Managing impairment in patients with allergic rhinitis.
ABSTRACT Allergic rhinitis is a common medical problem in both the adult and the pediatric population. A main complication of this disease is a reduction in the patient's quality of life. Individuals with either seasonal or perennial allergic rhinitis often are impaired, adversely affecting work and/or school performance. This impairment can result from the disease itself and the treatment thereof. Oral antihistamines are the mainstay of treatment for allergic disease. First-generation antihistamines are considered sedating and frequently are impairing even when sedation is absent. Second-generation antihistamines show some class variability regarding impairment but as a group are clearly less impairing than their first-generation predecessors. Second-generation antihistamines are the preferred medication when antihistamines are necessary.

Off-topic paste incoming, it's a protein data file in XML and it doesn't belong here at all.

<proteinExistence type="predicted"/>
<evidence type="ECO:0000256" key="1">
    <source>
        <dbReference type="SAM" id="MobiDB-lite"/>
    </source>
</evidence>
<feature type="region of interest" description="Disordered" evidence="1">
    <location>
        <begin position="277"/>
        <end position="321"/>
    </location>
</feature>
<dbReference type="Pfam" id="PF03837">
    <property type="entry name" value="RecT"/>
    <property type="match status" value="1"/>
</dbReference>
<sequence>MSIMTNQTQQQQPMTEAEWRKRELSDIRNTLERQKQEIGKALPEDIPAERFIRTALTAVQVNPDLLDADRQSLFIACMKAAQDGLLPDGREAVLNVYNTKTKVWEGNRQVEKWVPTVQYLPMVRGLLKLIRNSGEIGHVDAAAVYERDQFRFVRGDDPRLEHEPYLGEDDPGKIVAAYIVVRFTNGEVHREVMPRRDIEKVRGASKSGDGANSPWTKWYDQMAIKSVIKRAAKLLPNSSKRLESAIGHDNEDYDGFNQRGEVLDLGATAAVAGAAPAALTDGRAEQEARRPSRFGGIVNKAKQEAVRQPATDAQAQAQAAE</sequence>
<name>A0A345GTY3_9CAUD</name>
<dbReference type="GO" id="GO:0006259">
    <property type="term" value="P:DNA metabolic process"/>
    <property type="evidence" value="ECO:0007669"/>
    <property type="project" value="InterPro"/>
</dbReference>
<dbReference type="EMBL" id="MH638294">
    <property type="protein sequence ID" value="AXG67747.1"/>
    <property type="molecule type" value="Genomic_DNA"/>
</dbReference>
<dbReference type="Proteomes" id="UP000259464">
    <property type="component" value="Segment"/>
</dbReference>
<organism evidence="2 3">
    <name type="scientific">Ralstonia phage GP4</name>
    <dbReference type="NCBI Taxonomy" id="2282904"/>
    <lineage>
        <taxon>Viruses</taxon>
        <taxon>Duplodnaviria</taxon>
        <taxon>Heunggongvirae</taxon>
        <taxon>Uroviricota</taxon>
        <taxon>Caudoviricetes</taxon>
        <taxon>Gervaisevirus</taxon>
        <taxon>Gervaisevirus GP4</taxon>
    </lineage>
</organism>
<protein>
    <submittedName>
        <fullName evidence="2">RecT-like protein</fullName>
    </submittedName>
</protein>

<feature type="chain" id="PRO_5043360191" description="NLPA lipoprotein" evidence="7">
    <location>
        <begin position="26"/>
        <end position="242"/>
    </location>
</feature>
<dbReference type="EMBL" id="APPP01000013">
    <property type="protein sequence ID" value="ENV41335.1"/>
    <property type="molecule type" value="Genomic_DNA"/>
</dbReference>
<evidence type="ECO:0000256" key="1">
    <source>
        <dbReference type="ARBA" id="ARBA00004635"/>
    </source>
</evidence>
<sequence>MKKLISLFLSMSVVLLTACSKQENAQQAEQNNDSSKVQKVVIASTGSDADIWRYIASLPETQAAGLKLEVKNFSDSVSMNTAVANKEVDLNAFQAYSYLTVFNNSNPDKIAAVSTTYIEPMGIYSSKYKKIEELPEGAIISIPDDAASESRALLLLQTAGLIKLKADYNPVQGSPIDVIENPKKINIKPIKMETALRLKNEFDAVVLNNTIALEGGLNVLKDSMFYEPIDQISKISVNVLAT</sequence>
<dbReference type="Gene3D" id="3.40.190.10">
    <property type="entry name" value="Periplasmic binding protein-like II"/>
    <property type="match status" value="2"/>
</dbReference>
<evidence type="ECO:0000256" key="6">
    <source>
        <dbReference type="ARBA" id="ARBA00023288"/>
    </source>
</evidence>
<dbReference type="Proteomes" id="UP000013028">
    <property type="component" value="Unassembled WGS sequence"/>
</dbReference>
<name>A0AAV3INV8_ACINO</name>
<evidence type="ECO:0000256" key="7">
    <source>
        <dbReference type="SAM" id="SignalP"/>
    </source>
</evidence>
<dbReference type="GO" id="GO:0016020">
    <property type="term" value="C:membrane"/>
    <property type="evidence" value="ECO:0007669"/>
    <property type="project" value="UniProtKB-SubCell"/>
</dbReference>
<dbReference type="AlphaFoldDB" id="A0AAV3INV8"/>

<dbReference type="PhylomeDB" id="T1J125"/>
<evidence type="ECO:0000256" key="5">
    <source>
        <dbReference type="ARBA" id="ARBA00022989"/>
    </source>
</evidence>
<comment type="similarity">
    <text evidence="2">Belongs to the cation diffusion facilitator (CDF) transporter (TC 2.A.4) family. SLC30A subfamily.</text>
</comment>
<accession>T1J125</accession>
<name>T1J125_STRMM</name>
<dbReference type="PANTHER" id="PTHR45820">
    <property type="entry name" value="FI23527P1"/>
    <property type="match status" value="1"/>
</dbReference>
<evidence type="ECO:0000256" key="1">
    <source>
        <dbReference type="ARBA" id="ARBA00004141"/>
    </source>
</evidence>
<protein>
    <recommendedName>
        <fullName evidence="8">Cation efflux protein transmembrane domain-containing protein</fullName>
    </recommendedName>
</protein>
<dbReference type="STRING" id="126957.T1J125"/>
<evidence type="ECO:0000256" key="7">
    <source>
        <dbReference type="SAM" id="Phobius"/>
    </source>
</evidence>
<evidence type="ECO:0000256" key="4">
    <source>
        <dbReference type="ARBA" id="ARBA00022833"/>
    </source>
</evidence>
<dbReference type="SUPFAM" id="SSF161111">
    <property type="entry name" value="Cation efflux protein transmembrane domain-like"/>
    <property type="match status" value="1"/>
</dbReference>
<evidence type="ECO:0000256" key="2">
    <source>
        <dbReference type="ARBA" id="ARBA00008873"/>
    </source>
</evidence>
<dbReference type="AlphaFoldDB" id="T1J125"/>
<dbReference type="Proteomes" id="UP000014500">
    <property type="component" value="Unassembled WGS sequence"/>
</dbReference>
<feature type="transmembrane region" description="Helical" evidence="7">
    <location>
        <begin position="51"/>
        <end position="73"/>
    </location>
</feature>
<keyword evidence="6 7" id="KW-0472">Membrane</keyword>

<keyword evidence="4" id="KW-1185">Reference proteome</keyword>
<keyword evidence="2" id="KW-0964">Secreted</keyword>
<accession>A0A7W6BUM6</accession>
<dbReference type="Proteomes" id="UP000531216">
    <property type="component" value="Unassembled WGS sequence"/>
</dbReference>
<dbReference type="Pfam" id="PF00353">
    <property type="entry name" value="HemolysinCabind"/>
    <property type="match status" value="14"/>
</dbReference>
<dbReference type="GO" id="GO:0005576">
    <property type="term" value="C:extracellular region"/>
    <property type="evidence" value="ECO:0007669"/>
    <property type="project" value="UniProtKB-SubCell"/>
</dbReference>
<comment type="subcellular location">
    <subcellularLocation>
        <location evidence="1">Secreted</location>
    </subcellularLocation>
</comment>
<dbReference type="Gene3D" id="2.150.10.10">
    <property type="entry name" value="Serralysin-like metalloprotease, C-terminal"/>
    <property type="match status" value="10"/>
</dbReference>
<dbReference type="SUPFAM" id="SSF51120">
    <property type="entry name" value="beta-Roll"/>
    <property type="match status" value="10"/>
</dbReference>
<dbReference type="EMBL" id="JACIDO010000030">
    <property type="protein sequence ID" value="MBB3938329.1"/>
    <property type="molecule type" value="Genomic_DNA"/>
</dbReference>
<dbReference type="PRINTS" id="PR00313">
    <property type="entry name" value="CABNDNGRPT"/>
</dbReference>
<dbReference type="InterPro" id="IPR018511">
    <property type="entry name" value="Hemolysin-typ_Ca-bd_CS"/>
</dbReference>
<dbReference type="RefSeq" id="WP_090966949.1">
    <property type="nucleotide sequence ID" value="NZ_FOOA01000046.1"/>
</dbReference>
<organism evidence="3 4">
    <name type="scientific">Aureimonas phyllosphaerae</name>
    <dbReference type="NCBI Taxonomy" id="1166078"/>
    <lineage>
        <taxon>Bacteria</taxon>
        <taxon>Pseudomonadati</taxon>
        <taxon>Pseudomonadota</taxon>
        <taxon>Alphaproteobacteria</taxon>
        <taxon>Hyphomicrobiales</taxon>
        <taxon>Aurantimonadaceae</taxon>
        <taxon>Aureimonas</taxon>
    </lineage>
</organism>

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ABSTRACT: Seasonal allergic rhinitis is common globally, and symptoms have been shown to impair learning ability in children in laboratory conditions. Critical examinations in children are often held in the summer during the peak grass pollen season. To investigate whether seasonal allergic rhinitis adversely impacts examination performance in United Kingdom teenagers. Case-control analysis of 1,834 students (age 15-17 years; 50% girls) sitting for national examinations. Cases were those who dropped 1 or more grades in any of 3 core subjects (mathematics, English, and science) between practice (winter) and final (summer) examinations; controls were those whose grades were either unchanged or improved. Associations between allergic rhinitis symptoms, clinician-diagnosed allergic rhinitis, and allergic rhinitis-related medication use, recorded on examination days immediately before the examination, were assessed using multilevel regression models. Between 38% and 43% of students reported symptoms of seasonal allergic rhinitis on any 1 of the examination days. There were 662 cases (36% of students) and 1,172 controls. After adjustment, cases were significantly more likely than controls to have had allergic rhinitis symptoms during the examination period (odds ratio [OR], 1.4; 95% CI, 1.1-1.8; P = .002), to have taken any allergic rhinitis medication (OR, 1.4; 95% CI, 1.1-1.7; P = .01), or to have taken sedating antihistamines (OR, 1.7; 95% CI, 1.1-2.8; P = .03). Current symptomatic allergic rhinitis and rhinitis medication use are associated with a significantly increased risk of unexpectedly dropping a grade in summer examinations. This is the first time the relationship between symptomatic allergic rhinitis and poor examination performance has been demonstrated, which has significant implications for clinical practice.Journal of Allergy and Clinical Immunology 09/2007; 120(2):381-7. DOI:10.1016/j.jaci.2007.03.034 · 11.25 Impact Factor